The America’s Cup (also known as Auld Mug) is the oldest trophy in international sport, awarded to the winner of a series of match races between two sailing yachts. The America’s Cup is contested by the defender (the yacht club that currently holds the America’s Cup) and the challenger.
The cup dates back to 1851, when the schooner America won a race around the Isle of Wight against a number of British yachts and was awarded the ‘R.Y.S. £100 Cup’ by the Royal Yacht Squadron. The trophy was renamed after the winning yacht and was donated to the New York Yacht Club under a Deed of Gift, with the intention of the trophy becoming “a perpetual challenge cup for friendly competition between nations.”
The first challenge was made in 1870, with the New York Yacht Club successfully defending against a challenge from the Royal Thames Yacht Club. From then on the United States began the longest winning streak in sport, defending the trophy 24 times over 132 years until Australia II won in 1983 in Newport.
The currently holders of the America’s Cup are the Royal New Zealand Yacht Squadron, after Team New Zealand defeated Oracle Team USA representing the Golden Gate Yacht Club 7-1 on the Great Sound in Bermuda in 2017.
Who competes in the America’s Cup?
Winning the America’s Cup gives a huge advantage in the next defence of the cup, as the defender is allowed to choose the venue for the next edition as well set the majority of the rules of engagement.
Yacht clubs challenging for the America’s Cup must meet a strict set of criteria in order to be eligible and range from across a number of international clubs.
The Protocol is agreed between the Defender and the Challenger of Record, who organise the events prior to the main event. The Defender is guaranteed to race for the America’s Cup but the Challenger is determined by a series held before the main event.
The America’s Cup World Series are a number of events held across the world contested by the challengers, as they test their boats ahead of the Challenger Selection Series.
All teams, including the current defender compete in the Challenger Selection Series held at the America’s Cup venue, with a round robin where all teams race against each other, followed by a repêchage round involving just the remaining Challengers and then a Final to determine the remaining Challenger for the America’s Cup.
The Defender of the 2021 America’s Cup is Emirates Team New Zealand (representing the Royal New Zealand Yacht Squadron – New Zealand) with the confirmed Challengers:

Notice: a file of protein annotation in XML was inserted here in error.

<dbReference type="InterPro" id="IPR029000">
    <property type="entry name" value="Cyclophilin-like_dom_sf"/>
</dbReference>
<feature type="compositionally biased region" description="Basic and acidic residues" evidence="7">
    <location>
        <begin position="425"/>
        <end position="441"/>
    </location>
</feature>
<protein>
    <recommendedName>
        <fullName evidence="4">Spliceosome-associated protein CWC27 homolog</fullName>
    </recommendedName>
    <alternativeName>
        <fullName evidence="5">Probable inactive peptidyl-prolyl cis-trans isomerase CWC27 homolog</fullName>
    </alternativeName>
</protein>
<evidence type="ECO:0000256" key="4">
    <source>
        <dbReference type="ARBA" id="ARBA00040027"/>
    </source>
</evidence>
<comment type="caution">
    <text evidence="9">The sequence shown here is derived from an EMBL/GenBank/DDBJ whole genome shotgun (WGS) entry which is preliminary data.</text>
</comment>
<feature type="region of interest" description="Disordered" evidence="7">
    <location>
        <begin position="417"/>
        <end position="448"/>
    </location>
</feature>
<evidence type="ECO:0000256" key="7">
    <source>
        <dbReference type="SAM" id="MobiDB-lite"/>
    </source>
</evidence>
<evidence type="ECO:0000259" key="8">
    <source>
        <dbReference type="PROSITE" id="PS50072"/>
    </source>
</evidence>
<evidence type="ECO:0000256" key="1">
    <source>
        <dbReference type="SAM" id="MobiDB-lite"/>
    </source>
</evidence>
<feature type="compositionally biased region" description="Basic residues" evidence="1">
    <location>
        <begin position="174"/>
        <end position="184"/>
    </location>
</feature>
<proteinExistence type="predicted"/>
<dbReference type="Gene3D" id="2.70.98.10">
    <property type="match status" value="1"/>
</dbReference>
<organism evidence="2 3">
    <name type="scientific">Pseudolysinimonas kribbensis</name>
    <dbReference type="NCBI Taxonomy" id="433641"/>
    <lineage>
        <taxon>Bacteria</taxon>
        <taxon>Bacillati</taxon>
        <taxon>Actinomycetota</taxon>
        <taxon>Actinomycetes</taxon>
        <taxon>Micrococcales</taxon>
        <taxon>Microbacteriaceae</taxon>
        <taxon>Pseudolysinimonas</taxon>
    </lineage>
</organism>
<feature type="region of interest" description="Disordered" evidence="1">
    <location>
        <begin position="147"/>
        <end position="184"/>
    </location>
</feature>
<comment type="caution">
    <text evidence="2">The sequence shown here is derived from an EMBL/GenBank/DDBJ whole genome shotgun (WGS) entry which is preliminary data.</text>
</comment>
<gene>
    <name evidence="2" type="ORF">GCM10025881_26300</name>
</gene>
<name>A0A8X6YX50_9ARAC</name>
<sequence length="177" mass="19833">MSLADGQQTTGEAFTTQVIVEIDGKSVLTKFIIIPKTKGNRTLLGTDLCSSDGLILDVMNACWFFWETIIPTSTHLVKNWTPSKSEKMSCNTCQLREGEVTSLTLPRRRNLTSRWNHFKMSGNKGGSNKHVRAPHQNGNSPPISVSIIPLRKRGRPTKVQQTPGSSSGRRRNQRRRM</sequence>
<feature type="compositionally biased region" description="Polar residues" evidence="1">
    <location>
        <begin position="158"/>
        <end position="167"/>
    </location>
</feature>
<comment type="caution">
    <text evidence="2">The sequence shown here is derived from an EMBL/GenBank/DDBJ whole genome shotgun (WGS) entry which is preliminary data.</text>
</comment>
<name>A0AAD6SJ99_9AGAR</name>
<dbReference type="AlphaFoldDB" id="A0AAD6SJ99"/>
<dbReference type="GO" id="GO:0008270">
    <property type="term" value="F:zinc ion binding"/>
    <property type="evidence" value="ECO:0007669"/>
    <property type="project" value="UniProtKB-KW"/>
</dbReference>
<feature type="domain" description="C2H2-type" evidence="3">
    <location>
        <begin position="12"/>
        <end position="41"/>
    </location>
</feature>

- Luna Rossa Challenge (Circolo della Vela Sicilla – Italy)
- American Magic (New York Yacht Club – USA)
- Ineos Team UK (Royal Yacht Squadron – United Kingdom)
- Stars & Stripes Team USA (Long Beach Yacht Club – USA
When is the America’s Cup?
The America’s Cup is usually held every 3-4 years, with the America’s Cup World Series held in the years building up to the main event and the Challenger Selection Series held in the weeks before to determine the Challenger to the Defender.
The 2021 America’s Cup will be held from Saturday 6th March to Sunday 21st March 2021, with the Prada Cup (Challenger Selection Series) to be held from the 15th January to the 22nd February.
America’s Cup World Series were planned for the 23rd-26th April 2020 and 4th-7th June 2020 but were subsequently cancelled due to the Coronavirus pandemic. The last and therefore now only America’s Cup World Series will be held between the 17th and 20th December 2020.
Where is the America’s Cup?
The venue for the America’s Cup is determined by the defender.
The 2021 America’s Cup will be sailed in New Zealand’s Hauraki Gulf, on the east coast of the North Island, in Auckland City’s Waitematā Harbour.
America’s Cup World Series were planned for:
- 23rd-26th April 2020 – Cagliari, Sardinia
- 4th-7th June 2020 – Portsmouth, United Kingdom
- 17th-20th December 2020 – Auckland, New Zealand
How do I get to the America’s Cup?
The Race Village will be be based in the heart of Auckland’s city centre, at the start of Hobson Wharf.
Airport – Auckland Airport is the largest and busiest airport in New Zealand, with domestic and international flights to nearly 50 destinations across Europe, North America, South America, Oceania and Asia. This includes an indirect fly to London Heathrow, via Los Angeles.
The most convenient way of reaching the Airport is the SkyBus which runs to Auckland ($17 one way) and North Harbour ($24 one way) in about 50 minutes.
Bus – InterCity has buses running to Auckland (SkyCity Coach Terminal) from most of the North Island, and indirectly from the South Island.
Go Kiwi depart from opposite the Ferry Building on Quay Street and has a daily shuttle to the Coromandel Peninsula.
Public transport in Auckland – Auckland has an extensive public transport network for travelling around the city by bus, ferry or train. You can use Auckland Transport’s journey planner here on information on how to reach Hobson Wharf, or the great vantage points at Takapuna Beach, North Head and Bastion Point.
Train – The Northern Explorer departs from Auckland Strand Station at 7:45am on Monday’s, Thursday’s and Saturday’s, arriving at Wellington at 6:25pm. The train travels through Papakura, Hamilton, Otorohanga, Tongariro National Park, Ohakune, Palmerston North and Paraparaumu.
How do I get tickets to the America’s Cup?
Access to the America’s Cup Race Village is free, which will feature entertainment, race viewing and the opportunity to visit team bases. For the racing, the race course locations have been selected to enable viewing from both the shore and on the water. Takapuna Beach, North Head and Bastion Point will offer some great vantage points.